If you’ve caught the tram, enjoyed a tipple at The Howling Owl, or even just scrolled Instagram lately, you’ve likely come across the distinctive work of Adelaide artist, Rachel Darling.
While she’s experimented with a range of visual mediums, Rachel’s work is largely characterised by pooch portraits and floral patterns.
“I feel most inspired after going for a walk or hike, there are so many colours, shapes and textures to be found in nature,” Rachel says. “I’ve moved through all different mediums, from water colour to digital prints and everything in between [but] the common theme would definitely be florals”.
Thinking her work looks familiar? You’d be right.
Most recently, Rachel added Wayville tram stop’s gumnut inspired mural and The Howling Owl’s sprawling juniper branch entryway to her impressive resume. “I adore doing public art pieces, there’s nothing quite like it, everyone stops to talk to you and it’s nice to be creating something for the public to enjoy,” she says.
For the self-trained visual artist, the annual South Australia Living Artists (SALA) festival presents more than an opportunity to showcase her work, it’s also a chance to connect with other local artists. “I didn’t go to art school or do a visual art degree [and] because of this I always felt like I missed out on that sense of community when it comes to connecting with other artists and like-minded creative people,” explains Rachel.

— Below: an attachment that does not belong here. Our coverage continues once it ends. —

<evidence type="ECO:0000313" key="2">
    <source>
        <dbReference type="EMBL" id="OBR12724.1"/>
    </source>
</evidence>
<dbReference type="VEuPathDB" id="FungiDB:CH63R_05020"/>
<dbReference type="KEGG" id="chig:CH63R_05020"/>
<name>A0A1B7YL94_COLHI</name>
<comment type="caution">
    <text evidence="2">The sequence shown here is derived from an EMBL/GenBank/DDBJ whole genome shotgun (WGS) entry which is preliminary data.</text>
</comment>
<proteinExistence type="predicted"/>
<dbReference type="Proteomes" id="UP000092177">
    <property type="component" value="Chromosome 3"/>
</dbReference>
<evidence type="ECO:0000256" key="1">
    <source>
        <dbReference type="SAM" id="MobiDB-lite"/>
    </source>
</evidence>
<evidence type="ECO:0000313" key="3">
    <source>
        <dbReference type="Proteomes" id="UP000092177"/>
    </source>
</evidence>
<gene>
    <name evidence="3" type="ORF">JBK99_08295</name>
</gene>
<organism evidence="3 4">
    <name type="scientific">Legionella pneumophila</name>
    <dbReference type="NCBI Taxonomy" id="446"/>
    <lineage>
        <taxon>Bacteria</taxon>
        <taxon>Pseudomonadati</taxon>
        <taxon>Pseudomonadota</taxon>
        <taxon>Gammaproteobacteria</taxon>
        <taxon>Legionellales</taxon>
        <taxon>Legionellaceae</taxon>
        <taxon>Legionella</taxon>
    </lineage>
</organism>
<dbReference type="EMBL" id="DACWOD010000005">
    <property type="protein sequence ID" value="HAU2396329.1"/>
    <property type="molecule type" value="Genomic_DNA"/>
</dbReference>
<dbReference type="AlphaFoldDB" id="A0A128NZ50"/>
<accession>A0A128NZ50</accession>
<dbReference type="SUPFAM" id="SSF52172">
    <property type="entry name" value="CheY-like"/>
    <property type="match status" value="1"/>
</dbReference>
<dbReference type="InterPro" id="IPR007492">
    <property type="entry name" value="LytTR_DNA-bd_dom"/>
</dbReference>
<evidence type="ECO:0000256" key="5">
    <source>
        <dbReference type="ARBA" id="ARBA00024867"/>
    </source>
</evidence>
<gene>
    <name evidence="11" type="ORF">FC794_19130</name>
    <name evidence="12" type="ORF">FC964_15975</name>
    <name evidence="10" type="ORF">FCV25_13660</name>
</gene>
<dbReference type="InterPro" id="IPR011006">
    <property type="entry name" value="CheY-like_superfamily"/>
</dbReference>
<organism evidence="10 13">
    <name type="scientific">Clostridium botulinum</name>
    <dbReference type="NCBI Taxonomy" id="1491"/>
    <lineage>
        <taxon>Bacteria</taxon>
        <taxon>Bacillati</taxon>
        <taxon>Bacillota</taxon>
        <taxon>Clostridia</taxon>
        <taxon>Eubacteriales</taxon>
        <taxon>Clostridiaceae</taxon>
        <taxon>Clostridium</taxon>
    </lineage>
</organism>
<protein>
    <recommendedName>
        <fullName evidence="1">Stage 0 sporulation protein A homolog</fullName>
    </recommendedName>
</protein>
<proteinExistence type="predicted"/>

“I’ve been involved with SALA for years now and it has given me the opportunity to feel like a part of the SA art scene and I always walk away from SALA with new connections and acquaintances (and sometimes more commissions, which is always good!),” she continues.
This SALA, Rachel’s solo endeavour ins rooted in the fan favourite G&T and the botanicals that contribute to the flavours we experience every day. The exhibition explores the disconnect from petal to plate in “a series of prints depicting flowers, herbs and plants that we eat every day but might not recognise in their natural form,” she says.
But it doesn’t stop there, with Rachel also contributing to two group exhibitions SALA.
Her collaboration with Briony Steele, BOHO, injects a sense of summer into Glenelg’s Market 33 this winter and man’s best friend takes centre stage in a 28-artist strong showcase, Woof Woof.
It’s no secret Rachel’s career is on the up and up, but the Adelaide talent is showing no signs of slowing down. She has an undeniable knack for crafting vector illustrations, a trajectory she’s keen to embrace. “I think my style has always been heading towards surface pattern design, before I even knew it myself, so after these exhibitions I’m looking forward to working on a series of fabrics, wallpapers and gift wraps,” says Rachel.
“I get excited about every new project that comes along so I feel like my journey has had many highlights, hopefully there will be plenty more to come!” she says.